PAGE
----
March 3, 2009--A faint pinprick of light embedded in one of Saturn's outermost rings is now the 61st moon known to be circling the giant planet, astronomers announced today.
Images taken by NASA's Cassini spacecraft over a 600-day stretch revealed the tiny moonlet moving in a partial ring known as a ring arc that extends about a sixth of the way around Saturn's faint G ring.
(Related: "Hubble Reveals New Moons, Rings Around Uranus.")
Based on its brightness, astronomers estimate that the as-yet-unnamed moon is a third of a mile (half a kilometer) wide. This is tiny as far as moons go, but the object is likely the largest in its neighborhood.
Researchers think meteoroid impacts as well as collisions among larger particles within the arc create clouds of dust that spread out to form the G ring.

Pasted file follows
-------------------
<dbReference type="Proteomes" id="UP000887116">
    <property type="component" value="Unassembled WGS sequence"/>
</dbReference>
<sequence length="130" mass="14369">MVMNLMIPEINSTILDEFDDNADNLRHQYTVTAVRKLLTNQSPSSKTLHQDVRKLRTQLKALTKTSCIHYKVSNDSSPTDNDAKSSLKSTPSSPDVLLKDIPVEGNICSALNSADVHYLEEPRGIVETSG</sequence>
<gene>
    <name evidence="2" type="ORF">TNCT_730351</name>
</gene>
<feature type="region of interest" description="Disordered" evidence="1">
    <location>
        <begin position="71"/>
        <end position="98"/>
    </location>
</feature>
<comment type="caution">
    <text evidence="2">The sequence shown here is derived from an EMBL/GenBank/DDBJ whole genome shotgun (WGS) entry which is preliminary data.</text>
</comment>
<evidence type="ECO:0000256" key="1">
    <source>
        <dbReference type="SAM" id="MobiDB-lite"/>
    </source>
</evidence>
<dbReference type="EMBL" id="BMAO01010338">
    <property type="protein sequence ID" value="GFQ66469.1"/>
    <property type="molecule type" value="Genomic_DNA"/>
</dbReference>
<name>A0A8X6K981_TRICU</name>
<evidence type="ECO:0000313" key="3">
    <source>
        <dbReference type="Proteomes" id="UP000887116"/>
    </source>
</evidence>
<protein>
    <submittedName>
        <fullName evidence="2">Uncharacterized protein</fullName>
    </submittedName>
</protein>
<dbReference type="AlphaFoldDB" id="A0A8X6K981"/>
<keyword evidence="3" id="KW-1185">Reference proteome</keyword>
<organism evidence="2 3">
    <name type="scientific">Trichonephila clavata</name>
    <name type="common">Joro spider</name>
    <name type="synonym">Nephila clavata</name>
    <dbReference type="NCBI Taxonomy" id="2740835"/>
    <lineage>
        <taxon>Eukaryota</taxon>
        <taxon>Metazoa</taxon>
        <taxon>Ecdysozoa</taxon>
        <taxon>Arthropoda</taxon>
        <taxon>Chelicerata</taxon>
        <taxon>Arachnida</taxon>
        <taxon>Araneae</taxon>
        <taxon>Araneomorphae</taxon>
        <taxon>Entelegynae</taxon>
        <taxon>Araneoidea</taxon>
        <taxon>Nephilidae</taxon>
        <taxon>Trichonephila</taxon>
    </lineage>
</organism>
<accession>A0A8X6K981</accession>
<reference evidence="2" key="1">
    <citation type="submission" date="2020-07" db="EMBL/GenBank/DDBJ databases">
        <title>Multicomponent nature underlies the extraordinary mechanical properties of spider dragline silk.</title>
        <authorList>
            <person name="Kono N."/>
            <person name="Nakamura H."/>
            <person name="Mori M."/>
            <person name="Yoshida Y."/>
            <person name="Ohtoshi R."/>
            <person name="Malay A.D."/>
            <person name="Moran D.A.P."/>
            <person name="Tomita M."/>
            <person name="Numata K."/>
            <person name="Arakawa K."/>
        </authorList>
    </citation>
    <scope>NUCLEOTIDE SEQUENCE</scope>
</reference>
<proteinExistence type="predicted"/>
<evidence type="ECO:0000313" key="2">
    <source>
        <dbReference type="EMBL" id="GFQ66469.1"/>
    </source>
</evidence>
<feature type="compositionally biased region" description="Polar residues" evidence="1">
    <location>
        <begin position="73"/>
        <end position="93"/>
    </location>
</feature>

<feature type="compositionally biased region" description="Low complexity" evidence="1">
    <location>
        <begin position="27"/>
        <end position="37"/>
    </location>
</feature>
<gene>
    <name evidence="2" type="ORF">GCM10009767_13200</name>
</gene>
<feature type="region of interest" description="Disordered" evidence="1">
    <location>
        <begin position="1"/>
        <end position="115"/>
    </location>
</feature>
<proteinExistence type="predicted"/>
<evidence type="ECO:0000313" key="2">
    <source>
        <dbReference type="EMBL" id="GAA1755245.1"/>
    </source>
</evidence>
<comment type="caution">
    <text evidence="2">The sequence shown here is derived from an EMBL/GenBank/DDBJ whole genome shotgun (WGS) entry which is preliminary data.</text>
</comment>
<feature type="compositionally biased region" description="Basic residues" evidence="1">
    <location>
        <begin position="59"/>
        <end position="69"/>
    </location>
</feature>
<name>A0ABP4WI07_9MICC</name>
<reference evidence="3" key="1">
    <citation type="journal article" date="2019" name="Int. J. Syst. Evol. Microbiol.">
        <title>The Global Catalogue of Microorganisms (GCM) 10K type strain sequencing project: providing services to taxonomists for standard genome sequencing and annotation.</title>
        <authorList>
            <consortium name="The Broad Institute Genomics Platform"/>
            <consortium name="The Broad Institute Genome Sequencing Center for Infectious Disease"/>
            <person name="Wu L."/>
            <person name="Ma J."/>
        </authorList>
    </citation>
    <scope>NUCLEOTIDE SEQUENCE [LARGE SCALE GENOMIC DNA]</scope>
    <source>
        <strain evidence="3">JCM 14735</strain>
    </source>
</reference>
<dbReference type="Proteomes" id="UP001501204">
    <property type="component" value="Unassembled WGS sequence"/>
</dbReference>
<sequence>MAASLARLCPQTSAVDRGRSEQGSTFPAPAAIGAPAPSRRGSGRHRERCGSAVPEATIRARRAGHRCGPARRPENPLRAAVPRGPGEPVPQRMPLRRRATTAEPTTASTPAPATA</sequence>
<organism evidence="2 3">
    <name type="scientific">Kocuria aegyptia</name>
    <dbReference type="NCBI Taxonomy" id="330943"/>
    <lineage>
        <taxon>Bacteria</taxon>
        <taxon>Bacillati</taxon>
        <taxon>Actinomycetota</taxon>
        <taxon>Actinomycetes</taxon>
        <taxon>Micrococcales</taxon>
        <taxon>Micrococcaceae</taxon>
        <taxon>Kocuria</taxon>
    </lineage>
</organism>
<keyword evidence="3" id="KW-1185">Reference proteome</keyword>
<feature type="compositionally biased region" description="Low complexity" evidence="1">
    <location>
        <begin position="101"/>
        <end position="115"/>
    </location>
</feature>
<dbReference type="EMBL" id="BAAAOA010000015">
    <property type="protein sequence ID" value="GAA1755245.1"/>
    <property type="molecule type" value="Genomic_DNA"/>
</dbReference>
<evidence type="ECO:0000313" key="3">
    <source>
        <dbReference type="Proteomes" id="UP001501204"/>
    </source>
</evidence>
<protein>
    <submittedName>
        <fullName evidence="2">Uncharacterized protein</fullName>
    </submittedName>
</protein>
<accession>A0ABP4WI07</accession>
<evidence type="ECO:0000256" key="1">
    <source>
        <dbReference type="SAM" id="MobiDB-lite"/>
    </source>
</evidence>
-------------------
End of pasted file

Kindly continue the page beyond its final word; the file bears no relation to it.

"Being one of the bigger objects, the moonlet is likely to be hit more often," said Matthew Hedman, a member of the Cassini imaging team, based at Cornell University in Ithaca, New York. This means the moonlet is probably a significant source of ring material, the scientists say.
In the long term, "as this and other objects grind themselves down, it's conceivable they would disappear, and then the G ring would disappear," Hedman noted.
But it's also possible that other, slightly larger moons could be broken into chunks by bombardments, he added. Then, as with the moonlet, collisions with those chunks would generate dust that could cause existing rings to brighten or even new rings to form.